The Java Message Service (JMS) API is a Java Message Oriented Middleware (MOM) API for sending messages between two or more clients. JMS has been designed to address applications requiring fast and reliable business transactions. JMS is part of the Java Platform, Enterprise Edition (Java EE), and is defined by a specification developed under the Java Community Process as JSR 914.
JMS is a messaging standard that allows application components based on Java EE to create, send, receive and read messages. It allows communication between different components of a distributed application to be loosely coupled, reliable, and asynchronous. JMS supports both point-to-point and publish-subscribe style routing.
The main limitation of JMS is that it is a Java API standard only and does not define a wire protocol. Therefore JMS implementations from different vendors will not interoperate.
JMS is focused on Java-centric systems although there are a number of vendors who have developed proprietary C and C++ JMS API mappings that can be used with a JMS broker. As an API standard, JMS cannot guarantee interoperability between producers and consumers using different JMS applications.
The Object Management Group's (OMG) Data Distribution Service for Real-Time Systems (DDS) is an open middleware standard that enables scalable, real-time, dependable, high performance and interoperable data exchanges between publishers and subscribers. It is based on a proven data-centric paradigm that emerged from Defense and Aerospace but which is now being rapidly adopted in sectors as diverse as Power Generation, large scale SCADA, Air Traffic Control and Management, Smart Cities, Smart Grids, Vehicles, Medical Devices, Modeling and Simulation, and Financial Trading.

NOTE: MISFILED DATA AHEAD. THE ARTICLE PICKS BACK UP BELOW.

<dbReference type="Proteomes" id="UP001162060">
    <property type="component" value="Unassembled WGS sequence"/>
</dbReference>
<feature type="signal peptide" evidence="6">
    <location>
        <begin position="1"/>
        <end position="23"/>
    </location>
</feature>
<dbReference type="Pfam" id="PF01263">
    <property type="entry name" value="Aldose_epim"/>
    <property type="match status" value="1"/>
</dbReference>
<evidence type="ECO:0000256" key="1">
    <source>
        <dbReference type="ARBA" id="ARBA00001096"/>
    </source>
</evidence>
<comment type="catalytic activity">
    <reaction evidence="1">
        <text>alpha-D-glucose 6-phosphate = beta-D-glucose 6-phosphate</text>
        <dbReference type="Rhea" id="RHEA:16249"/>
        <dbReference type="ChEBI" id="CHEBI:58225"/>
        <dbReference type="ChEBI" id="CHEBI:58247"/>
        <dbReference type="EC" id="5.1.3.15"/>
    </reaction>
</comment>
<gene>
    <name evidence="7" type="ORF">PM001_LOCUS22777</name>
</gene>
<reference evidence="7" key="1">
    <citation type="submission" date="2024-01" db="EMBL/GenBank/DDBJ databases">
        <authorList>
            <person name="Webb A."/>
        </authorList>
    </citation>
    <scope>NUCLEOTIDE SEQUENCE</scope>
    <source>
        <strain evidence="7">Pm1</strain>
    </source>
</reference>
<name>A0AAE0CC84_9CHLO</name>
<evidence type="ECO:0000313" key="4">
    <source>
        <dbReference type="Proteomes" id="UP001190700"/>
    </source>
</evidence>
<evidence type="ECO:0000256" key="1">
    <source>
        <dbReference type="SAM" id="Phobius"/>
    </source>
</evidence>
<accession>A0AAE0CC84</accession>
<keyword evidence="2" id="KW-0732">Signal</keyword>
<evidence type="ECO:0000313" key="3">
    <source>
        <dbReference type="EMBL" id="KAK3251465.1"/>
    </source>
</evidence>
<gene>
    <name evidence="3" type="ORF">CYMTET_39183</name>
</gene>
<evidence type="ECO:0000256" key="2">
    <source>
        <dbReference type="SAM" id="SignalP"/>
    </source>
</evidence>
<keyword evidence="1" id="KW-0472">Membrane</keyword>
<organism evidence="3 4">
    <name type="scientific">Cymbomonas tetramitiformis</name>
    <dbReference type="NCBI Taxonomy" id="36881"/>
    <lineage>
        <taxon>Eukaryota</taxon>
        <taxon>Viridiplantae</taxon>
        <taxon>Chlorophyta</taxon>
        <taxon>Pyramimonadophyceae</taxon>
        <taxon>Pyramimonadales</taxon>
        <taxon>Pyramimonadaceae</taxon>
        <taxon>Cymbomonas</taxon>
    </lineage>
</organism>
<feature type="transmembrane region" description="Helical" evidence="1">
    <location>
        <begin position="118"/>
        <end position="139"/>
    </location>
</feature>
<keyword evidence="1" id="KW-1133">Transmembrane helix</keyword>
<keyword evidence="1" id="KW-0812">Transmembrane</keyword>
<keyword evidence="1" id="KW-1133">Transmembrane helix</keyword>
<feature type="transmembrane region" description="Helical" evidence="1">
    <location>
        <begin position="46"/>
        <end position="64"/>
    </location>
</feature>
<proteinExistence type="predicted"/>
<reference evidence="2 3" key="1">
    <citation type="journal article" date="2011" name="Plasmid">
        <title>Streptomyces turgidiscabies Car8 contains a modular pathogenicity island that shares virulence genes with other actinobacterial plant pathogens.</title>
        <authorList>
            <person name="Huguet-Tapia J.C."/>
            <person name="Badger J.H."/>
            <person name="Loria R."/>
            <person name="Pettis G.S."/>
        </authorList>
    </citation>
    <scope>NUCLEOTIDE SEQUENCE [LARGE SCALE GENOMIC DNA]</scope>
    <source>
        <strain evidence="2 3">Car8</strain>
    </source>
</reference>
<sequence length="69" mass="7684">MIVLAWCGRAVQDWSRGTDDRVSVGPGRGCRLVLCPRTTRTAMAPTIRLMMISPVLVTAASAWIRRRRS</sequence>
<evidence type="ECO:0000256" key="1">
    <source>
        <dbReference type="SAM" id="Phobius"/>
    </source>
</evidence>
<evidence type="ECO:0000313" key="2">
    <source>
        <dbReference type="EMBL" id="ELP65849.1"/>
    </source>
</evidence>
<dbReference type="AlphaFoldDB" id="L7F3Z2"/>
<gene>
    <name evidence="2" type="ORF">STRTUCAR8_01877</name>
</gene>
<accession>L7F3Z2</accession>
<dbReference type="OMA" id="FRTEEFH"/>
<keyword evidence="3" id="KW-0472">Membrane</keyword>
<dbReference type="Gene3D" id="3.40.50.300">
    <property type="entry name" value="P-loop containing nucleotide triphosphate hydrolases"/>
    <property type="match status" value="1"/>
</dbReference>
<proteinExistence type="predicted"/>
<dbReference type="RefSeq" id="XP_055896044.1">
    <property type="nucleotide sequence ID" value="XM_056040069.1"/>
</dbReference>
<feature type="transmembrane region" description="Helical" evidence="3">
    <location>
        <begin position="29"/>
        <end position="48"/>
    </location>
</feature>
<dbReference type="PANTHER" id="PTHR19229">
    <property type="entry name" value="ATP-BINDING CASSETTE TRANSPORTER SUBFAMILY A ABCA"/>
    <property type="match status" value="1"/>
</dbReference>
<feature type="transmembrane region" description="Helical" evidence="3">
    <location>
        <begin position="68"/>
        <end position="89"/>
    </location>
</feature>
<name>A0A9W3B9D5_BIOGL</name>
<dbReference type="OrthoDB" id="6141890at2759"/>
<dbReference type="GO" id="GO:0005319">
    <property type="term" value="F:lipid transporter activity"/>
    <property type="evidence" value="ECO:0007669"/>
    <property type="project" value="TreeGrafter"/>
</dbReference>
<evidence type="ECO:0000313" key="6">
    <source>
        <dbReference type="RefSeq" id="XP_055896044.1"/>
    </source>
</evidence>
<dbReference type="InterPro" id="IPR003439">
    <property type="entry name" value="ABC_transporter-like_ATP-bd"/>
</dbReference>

DDS makes data a first class citizen in the system thanks to its extensive support for keys, lifecycle management etc. DDS is brokerless and provides the abstraction of a virtual Global Data Space, a ubiquitous, universal and fully distributed data cache.
DDS is both language and operating system independent. The Data Centric Publish Subscribe (DCPS) APIs have been implemented in a range of different programming languages including Ada, C, C++, C#, Java, Scala, Lua, and Ruby. Using standardized APIs helps ensure that DDS applications can be ported easily between different vendor’s implementations.
The DDS standard also specifies a wire protocol, the DDS Interoperability Wire Protocol, referred to as DDSI. A wire protocol is needed if more than one application has to interoperate i.e. transmitting data from point-to-point. DDS implementations complying with DDSI will interoperate as regularly demonstrated at OMG Technical Meetings.
A key component of the Vortex DDS product suite is Vortex OpenSplice, the leading (open source and commercial) implementation of the DDS standard.